A corollary to the Theory of Origin Burger is this:

The more desperate the attempt, the longer the name.

Look at the two burgers that serve as the subject of John Lamb's -- why yes, that is the same John Lamb who will be presiding over my pending nuptials. I know an honest-to-goodness journalist.-- fine article linked above. Burger King's BK Stuffed Steakhouse is certainly a mouthful to say, but with a name like that you know it's not going to be good. How about McDonald's affront to brevity; the Angus Chipotle BBQ Bacon Burger has no choice but to be consigned to the dustbin of history. The name clearly came from the unholy union of a blindfolded dart board tosser and a peyote-addled stream-of-consciousness poet.

Neither has the simple elegance of the chains' flagship sandwiches. Whopper. Big Mac. Short, sweet, to the point. The chains got it right the first time. Further experimentation was, is, and always shall be unnecessary. These lurching forays into burger genesis may provide a brief titillation, but that twenty dollar bill is really a poor substitute for the real thing.

Friday, February 4, 2011

New At Say Anything: The Role of Government: The Purpose of Laws

Is North Dakota becoming a nanny state? There's sufficient evidence that that new state Congress is working to push North Dakota in that direction. Between new rules for divorce, adding layers to the process of getting a driver's license and wanting to teach abstinence in public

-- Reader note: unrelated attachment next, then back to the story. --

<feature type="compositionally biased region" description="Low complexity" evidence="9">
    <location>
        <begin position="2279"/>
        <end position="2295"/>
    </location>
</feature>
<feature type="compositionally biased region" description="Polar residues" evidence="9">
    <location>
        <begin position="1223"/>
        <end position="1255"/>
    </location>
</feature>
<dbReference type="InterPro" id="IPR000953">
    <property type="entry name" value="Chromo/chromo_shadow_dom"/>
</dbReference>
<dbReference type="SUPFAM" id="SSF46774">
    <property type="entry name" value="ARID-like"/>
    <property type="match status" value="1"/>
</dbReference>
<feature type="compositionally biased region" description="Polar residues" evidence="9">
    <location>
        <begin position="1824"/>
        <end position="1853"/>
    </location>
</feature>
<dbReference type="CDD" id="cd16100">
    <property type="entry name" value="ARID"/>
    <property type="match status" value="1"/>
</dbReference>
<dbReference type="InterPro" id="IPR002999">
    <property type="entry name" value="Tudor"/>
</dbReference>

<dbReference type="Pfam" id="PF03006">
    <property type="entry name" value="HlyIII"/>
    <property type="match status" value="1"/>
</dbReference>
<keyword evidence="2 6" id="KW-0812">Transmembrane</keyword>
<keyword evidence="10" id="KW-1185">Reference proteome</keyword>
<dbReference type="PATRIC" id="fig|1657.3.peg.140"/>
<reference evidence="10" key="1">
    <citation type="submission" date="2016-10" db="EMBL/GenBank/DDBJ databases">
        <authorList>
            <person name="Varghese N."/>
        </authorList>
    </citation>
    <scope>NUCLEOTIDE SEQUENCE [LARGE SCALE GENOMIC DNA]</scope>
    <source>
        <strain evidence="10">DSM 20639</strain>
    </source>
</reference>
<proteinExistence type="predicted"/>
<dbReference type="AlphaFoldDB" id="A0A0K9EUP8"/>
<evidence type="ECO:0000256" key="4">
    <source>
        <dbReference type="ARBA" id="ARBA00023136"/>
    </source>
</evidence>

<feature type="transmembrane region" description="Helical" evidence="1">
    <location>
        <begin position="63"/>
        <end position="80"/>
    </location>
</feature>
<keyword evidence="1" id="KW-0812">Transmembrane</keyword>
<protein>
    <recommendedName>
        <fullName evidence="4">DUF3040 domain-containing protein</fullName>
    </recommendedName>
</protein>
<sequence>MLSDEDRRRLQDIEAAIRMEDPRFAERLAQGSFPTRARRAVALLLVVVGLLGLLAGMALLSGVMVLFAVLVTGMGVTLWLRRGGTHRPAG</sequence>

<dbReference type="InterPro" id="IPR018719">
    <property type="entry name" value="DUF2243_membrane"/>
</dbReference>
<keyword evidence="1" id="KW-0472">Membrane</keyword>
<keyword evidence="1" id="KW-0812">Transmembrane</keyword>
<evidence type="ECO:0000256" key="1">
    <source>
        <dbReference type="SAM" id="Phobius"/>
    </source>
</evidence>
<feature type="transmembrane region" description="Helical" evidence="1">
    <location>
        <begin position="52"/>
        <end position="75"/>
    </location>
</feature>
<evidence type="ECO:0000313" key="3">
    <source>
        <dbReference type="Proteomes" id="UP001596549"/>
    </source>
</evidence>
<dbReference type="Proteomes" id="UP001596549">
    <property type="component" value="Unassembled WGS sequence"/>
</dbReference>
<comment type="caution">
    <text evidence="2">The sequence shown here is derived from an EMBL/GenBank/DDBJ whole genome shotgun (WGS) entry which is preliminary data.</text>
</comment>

2011 is shaping up to be a banner year for those who believe the role of government is to protect society from every evil that might befall it.

Few would argue that the government has no role in protecting its citizens. The question is, where should that line be drawn? Is there a place it can be drawn that would satisfy all? Probably not. Let's try anyway.

To my mind the first stroke in the sand would fall between two pretty broad categories of harm: the harm that individuals can visit upon themselves and the harm that individuals can visit on others. This would mean that laws against murder, rape, robbery, and many others would fall on the "right" side of this line.
Killing or injuring another, abusing them, taking their property: all these things visit lasting harm on the other and would be the kind of actions that a citizen would expect to be outlawed in a just society.

Where this side of the line gets a little blurry is in the cases where harm is alleged but hard to prove. Discrimination is a prime example. As long as the system is set up to be fair and the burden of proof is both reasonable and on the accuser rather than the accused, I think we can say discrimination is something society would want laws against. Note that the fact that we need to worry about discrimination at all is another topic; it exists so the only question is, is it something for which the government should legislate sanctions.